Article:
Proud and Sorry
As facilitators one of the great benefits is that we work across a range of different organisations and professions, picking up little bits of technical knowledge as we go. I worked within a software company on a series of projects and facilitated events to help them explore some Agile working practices. In the process of this I came across an excellent reference source: Agile Retrospectives
This book is often my “go to” book when working with smaller teams. One of our recent challenges was a piece of work with a small team of remote workers for the ECC The team needed to make progress on some work tasks during a series of two face to face meetings but more importantly they needed to talk to each other and build the feelings of trust. Some of the tools in the Agile Retrospectives really helped with this challenge.
One of the ones that I often use successfully is the “Proud” and “Sorry” session. By using this format it is possible for people to share what disappointed them about the project, or others, in a way that seems to avoid the normal defensive reaction. This method also does something which we always suggest to even small teams – it allows you to write and think your responses individually first before sharing them in a group. With a small team it is tempting to have all the discussions in the large group but this can lead to Groupthink and make some contributions less significant than others.
As with all teams taking time to listen to each other, to build the trust will then make sure that the actual meeting work can be done very effectively. We find that the meeting takes no longer than a normal more agenda driven type of meeting approach, but the richness and depth leads to a far better result after the meeting.
Case Study of our work with ECC
Many of our facilitated events are designed to develop innovative approaches to current problems. The activities that are often used to explore innovation tend to focus on energetic activities which engage participants with each other and encourage a free flowing dialogue.
These are often great and do create energy and ideas. What has troubled me for a long time has been that these types of activities are well received by extrovert types but the quieter, more reflective type of participant will often be observed on the edges of these activities. There is an assumption that creativity is needs noise and activity to be truly “out of the box thinking”.
There have been many critiques already about this approach to creativity http://bit.ly/paspNY My own personal experience is that whilst some great ideas have emerged from conversations with others some of the best ideas have emerged during quieter periods of thinking often when swimming or travelling.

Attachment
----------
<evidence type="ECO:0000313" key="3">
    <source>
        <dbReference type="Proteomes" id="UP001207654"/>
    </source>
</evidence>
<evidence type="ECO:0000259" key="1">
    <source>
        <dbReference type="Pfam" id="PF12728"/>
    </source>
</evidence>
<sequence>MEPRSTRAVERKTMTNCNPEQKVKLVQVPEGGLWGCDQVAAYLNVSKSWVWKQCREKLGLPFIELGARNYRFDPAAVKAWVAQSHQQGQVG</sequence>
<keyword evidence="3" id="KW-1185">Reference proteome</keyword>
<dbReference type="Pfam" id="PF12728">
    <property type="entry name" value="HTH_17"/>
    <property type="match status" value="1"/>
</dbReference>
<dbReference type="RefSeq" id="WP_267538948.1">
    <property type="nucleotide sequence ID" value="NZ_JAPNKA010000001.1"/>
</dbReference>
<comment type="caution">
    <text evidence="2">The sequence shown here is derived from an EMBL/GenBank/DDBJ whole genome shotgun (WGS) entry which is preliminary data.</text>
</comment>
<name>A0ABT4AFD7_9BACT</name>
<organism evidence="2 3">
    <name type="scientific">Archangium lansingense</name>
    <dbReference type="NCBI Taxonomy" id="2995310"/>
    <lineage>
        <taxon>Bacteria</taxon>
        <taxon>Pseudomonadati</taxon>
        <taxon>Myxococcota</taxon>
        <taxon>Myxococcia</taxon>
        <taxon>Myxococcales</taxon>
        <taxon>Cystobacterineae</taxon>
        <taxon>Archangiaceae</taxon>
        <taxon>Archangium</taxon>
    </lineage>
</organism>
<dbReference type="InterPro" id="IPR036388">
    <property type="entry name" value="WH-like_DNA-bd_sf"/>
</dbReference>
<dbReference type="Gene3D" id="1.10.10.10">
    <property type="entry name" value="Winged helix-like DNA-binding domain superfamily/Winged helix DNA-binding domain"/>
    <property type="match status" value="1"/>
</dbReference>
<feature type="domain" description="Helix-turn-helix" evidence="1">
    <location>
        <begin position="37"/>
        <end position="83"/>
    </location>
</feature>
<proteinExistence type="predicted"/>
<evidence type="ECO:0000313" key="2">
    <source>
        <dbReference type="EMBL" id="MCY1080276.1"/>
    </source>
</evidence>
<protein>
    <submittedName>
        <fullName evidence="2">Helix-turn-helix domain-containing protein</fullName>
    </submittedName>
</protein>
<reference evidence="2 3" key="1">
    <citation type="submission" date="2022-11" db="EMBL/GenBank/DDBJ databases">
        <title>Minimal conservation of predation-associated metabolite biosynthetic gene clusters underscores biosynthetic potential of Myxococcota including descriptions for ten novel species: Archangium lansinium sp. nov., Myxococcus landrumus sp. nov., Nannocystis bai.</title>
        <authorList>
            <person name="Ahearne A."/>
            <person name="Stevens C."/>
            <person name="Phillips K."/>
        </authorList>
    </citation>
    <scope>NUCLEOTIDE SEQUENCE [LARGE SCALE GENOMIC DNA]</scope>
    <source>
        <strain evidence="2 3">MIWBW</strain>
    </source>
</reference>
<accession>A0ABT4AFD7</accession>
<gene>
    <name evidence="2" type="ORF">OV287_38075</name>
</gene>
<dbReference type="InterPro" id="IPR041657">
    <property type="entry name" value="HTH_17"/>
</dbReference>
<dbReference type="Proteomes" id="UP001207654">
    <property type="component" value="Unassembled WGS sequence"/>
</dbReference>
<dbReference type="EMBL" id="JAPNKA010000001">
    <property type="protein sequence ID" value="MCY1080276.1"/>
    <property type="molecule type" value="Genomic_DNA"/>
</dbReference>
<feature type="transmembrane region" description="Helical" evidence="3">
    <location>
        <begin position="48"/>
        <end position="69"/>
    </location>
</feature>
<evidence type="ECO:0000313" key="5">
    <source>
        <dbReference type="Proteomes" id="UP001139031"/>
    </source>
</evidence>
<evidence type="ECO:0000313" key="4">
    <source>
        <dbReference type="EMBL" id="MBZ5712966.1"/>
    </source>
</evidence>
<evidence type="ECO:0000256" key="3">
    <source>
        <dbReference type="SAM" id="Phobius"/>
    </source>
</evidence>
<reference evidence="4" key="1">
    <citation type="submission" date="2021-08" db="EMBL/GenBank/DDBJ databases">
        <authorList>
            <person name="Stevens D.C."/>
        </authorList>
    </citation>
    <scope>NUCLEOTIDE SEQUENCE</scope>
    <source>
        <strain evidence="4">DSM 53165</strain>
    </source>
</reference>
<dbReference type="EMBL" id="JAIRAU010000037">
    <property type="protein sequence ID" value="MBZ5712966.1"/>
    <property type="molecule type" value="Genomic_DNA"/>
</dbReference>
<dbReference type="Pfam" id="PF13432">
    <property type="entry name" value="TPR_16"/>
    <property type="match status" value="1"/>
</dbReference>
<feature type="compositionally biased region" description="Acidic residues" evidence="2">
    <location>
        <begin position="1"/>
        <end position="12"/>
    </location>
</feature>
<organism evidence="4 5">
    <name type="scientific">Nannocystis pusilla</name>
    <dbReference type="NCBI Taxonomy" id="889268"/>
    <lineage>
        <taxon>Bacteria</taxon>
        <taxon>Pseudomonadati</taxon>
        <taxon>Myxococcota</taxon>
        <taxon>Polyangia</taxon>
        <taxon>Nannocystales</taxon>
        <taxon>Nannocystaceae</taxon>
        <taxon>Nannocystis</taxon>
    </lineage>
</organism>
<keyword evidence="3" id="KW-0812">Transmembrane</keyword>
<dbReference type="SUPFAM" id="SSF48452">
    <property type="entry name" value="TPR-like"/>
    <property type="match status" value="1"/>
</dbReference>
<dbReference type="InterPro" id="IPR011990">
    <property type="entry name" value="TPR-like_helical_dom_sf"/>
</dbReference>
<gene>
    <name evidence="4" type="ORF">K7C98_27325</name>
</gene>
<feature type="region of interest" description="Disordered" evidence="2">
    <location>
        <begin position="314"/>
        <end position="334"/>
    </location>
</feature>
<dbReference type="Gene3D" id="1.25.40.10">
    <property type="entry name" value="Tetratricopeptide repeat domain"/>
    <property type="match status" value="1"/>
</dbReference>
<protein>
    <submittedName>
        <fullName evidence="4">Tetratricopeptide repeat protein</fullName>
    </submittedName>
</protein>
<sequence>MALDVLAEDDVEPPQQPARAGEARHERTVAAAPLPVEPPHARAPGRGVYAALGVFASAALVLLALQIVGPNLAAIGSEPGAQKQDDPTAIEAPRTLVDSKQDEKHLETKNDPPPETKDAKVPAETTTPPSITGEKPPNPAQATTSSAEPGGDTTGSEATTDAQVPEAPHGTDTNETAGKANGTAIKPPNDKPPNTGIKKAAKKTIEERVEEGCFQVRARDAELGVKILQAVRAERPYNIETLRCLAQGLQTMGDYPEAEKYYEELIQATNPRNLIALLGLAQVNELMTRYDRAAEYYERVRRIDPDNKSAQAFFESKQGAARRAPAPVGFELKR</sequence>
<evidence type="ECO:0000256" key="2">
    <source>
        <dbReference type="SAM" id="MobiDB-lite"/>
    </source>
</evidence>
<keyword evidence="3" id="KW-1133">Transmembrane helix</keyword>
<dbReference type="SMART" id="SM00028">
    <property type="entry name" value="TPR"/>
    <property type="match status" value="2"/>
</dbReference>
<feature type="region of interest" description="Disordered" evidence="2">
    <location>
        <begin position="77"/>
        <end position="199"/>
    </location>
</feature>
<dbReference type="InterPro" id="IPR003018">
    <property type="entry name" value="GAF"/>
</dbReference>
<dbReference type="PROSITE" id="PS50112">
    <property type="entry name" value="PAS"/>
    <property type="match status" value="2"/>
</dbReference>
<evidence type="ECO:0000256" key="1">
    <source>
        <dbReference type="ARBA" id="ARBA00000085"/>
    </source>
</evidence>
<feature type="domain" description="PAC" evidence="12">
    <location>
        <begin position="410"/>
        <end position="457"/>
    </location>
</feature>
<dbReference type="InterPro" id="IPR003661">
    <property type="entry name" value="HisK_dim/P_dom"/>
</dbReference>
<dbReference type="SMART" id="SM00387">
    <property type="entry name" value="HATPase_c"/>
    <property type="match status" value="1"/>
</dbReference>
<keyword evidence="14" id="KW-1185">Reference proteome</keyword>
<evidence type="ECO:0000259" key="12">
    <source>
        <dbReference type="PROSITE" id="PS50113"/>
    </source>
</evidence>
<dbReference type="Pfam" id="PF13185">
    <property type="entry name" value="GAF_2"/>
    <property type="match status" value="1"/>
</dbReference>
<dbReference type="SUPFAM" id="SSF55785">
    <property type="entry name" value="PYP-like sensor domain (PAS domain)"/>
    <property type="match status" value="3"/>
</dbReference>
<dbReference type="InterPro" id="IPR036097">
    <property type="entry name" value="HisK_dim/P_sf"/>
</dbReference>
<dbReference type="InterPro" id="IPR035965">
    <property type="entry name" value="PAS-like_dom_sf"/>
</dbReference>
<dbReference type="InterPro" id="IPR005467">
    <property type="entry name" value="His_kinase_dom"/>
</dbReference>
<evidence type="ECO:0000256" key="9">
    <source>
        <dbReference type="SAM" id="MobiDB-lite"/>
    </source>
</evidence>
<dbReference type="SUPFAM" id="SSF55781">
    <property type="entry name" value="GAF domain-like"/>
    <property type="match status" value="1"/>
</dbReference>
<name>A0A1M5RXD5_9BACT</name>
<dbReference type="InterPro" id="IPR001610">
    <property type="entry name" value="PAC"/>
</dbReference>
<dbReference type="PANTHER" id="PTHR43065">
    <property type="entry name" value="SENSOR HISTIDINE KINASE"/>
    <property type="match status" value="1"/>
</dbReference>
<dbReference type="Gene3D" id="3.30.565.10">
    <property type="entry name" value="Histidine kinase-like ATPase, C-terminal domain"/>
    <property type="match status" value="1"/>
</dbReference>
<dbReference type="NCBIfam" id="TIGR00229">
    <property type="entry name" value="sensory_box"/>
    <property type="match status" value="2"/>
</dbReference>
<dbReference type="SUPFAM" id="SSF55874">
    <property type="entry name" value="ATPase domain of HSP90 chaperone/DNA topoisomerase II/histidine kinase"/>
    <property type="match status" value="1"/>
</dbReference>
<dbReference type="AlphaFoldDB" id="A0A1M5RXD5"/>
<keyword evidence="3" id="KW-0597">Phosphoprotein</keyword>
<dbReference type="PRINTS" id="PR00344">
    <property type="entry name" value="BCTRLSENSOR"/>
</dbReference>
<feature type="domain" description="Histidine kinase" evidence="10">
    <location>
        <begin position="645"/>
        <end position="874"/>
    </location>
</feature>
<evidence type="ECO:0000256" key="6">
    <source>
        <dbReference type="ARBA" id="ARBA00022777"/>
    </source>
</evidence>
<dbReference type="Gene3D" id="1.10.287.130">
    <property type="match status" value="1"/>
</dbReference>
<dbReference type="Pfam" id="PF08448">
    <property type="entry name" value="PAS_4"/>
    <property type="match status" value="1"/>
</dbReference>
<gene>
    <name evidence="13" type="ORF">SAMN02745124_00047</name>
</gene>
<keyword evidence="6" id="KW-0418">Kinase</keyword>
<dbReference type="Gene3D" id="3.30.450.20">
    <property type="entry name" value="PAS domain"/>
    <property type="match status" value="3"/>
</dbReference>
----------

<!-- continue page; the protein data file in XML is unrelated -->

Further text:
I wanted to experiment with bringing some quieter reflective activity into an innovation event and started exploring different approaches. One approach I really liked came out of my work within Software engineering companies where we had been exploring the use of Agile as a method of project management. A book related to this project was “Agile Retrospectives: making good teams great” http://bit.ly/qRGNol
I adapted an idea from here on Reflective Writing for my innovation conference. We had a group of 40 people and they were working on tables of 5 people. We held the reflection session after two days of input and activity. Each participant had 10 minutes to reflect on the ideas that had emerged so far and was asked to write or draw the thoughts that emerged. After 10 minutes they passed their work to the next person in the group who then added their thoughts and comments to the work, until the work had gone round the small group. The group then discussed the emerging themes and the light bulb moments during this activity.
One of the amazing experiences was being in a conference room with 40 people with no noise at all, it made me realise how little peace we provide at events for people just to sit back and reflect. The activity produced some fascinating insights which were shared as wall posts for others to read at a later stage.
One area I do want to develop with this technique is how best to use it with people who do not want to write things down, they would be happy talking about it but not writing for various reasons. How do we keep them engaged but also keep the quiet which seems such an important principle.